Some grower pellets are available in very tiny pellets which are specifically designed for such small fancy poultry varieties. I keep my growers on this feed until they are approx 16 weeks old, I then move them onto a breeder pellet.
Always remember that when feeding your birds that the quality of feed offered directly affects the quality of the animal. A chick reared on poor quality nutrition is likely to be sickly and is likely to mature into a sickly, unproductive adult.
An adult bird that has been poorly fed from hatching will never be a strong bird and may not lead a long life, some link poor diet to infertility. Feather quality is also greatly affected by a poor diet. The quality of feed you give to your breeding birds is of ultimate importance as the quality and strength of offspring is directly affected by quality of nutrition.
Being so small the Serama does not cost a lot to feed.
Do not feed laying feed to young birds as the excess calcium can cause many problems like kidney failure. Only laying chickens need laying feed or mash.
Supplements and treats for Serama bantams:
These nutritional Supplement should maximise the health, appearance, fertility, and well being of your Malaysian Serama, and all your other poultry.
Supplements should be accurately measured and hand mixed and formulated from the best all natural ingredients. The idea is to help the nutritional well-being of each every one of your Serama. They should contain no artificial additives. Try some for 3 months or so and see whether you notice the difference in your flock.
What supplements should I use?
Diatomaceous Earth(DE) - Diatomaceous Earth is a fine substance that is the remains of tiny algae that died thousands of years ago and crystallised into a fine silica-like substance. It possesses microscopic perforations which "cut" through parasites, worms and mites, much in the same way that broken glass would affect you or me.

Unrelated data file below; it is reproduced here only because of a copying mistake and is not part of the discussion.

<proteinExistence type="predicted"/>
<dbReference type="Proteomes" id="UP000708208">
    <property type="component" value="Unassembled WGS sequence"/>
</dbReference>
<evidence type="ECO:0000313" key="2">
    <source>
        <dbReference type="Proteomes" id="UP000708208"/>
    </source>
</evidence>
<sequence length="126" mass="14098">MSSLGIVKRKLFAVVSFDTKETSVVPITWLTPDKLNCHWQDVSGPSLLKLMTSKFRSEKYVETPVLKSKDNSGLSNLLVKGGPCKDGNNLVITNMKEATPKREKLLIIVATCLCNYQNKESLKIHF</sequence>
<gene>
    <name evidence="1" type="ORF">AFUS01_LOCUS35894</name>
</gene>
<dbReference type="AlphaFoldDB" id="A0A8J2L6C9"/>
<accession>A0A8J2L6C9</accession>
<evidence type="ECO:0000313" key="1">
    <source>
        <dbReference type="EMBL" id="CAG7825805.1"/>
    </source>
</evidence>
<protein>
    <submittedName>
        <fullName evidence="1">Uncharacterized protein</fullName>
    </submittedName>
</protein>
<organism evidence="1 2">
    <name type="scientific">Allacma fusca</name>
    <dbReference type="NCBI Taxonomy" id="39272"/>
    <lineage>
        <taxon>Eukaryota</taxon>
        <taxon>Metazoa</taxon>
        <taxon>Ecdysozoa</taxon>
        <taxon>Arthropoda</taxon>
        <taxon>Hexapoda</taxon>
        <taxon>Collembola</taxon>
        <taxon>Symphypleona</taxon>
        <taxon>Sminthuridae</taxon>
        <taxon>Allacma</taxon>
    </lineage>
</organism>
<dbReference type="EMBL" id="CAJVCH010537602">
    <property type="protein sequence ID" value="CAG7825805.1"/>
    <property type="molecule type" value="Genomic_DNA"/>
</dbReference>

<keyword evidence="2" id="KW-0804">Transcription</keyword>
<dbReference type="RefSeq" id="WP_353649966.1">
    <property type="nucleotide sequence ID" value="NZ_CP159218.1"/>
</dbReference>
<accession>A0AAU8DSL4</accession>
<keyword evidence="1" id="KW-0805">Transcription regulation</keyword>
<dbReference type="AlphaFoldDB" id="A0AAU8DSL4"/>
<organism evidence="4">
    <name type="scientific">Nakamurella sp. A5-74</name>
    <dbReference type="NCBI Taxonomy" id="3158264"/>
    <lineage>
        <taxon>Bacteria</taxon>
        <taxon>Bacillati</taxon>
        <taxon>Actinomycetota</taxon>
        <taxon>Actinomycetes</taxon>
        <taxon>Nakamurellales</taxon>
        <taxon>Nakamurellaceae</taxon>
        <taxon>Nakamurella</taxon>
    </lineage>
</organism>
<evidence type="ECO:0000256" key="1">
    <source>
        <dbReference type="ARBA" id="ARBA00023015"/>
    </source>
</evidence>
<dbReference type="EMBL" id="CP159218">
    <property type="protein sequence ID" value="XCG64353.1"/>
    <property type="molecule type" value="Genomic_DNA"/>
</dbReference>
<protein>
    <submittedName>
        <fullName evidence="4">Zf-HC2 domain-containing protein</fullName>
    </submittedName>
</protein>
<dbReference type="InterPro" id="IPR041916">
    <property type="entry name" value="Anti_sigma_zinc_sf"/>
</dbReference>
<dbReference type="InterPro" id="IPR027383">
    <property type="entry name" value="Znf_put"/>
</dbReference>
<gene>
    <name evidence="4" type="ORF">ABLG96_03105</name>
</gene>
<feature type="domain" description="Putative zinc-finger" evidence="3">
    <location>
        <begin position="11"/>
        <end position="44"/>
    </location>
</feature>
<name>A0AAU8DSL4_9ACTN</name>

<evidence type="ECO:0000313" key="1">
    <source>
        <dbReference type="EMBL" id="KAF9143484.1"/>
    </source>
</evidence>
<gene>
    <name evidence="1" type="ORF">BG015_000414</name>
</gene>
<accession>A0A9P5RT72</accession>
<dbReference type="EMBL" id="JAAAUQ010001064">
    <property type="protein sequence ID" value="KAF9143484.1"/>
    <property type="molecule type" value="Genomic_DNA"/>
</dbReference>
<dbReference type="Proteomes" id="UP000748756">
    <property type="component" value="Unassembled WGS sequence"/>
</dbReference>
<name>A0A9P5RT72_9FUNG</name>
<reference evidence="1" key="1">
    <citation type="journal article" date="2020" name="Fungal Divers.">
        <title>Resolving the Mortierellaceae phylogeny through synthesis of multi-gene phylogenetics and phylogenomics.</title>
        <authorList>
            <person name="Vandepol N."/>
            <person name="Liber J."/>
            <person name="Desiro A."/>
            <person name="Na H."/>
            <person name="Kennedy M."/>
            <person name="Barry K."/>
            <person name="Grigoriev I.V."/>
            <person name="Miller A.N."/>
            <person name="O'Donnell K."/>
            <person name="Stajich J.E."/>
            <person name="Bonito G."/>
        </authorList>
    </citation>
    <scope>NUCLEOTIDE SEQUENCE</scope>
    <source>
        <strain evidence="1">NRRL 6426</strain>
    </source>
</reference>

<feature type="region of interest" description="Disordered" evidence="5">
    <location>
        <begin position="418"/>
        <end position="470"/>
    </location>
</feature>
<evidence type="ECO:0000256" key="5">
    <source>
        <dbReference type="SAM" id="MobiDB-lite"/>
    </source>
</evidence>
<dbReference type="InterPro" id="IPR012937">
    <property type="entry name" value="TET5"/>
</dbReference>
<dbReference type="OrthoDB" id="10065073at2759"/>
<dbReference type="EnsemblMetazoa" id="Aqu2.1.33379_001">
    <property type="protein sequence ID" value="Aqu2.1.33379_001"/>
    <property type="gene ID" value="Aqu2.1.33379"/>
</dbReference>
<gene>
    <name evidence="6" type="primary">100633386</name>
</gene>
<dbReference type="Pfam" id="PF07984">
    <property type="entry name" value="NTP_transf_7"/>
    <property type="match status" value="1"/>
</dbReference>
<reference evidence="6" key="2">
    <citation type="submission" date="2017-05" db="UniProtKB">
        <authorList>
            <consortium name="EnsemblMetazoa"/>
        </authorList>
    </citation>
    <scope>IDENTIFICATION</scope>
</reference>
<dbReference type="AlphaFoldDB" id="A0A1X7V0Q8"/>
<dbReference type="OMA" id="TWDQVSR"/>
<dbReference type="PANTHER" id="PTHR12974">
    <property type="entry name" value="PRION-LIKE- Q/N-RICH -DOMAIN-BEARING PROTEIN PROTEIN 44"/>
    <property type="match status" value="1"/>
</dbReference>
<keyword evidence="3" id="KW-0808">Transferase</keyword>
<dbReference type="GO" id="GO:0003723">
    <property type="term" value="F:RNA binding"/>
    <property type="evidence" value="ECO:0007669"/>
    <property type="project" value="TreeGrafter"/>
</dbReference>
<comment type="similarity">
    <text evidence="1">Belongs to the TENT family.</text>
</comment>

The DE is human safe, and pet safe, and is an excellent parasite controller but do not recommend breathing in DE as it can damage your respiratory system.
Grit - Grit is a substance that is absolutely necessary to poultry health. Since chickens do not have teeth they must grind their grain in their crop with rock or gravel provided.
Grit is 100% natural granite grit and is guaranteed not to react with any other substance your poultry might ingest. It is proven to be long lasting, and you will notice right away how your problems with crop bound birds go away.
Broken sunflower seed hearts - They must be out of the shell and broken up otherwise they are too big.
Mealworms - The odd mealworm every now and again is good for chickens as a treat.
Flax or canary seed - Flax Seed is a supplement that many people are not familiar with. However for those that try it, you will never find them without it again. Flax Seeds have an extremely high concentration of Omega 3 fatty acids which are vital for excellent feather condition. You will no longer see broken feathers, slow and improper moulting, poor feathering, and dull feathers. Your birds will be sporting glossy feathers all year round and will have softer, resilient combs, wattles and legs.
Alfalfa Forage or sprouted millet - Alfalfa forage is 100% natural, pure alfalfa, and is used as a horse supplement as well. It is rich in iron, and also increases fertility. If your birds are not getting their ration of grass, or if they are inside during the winter, you will notice an immediate change after they begin to process the nutrients found in alfalfa forage.
Oyster Shell - Another vital nutrient is the calcium contained in oyster shell. Younger hens need it to continue producing hard shelled, high quality eggs. Oyster shell builds strong bones and helps older hens produce thick shelled eggs. Especially helpful for breeding season, when you can't have thin shelled eggs in the incubator.
Seaweed or Kelp Meal for Iodine, vitamins, salt, protein, and increased fertility.
Garlic for good respiratory health.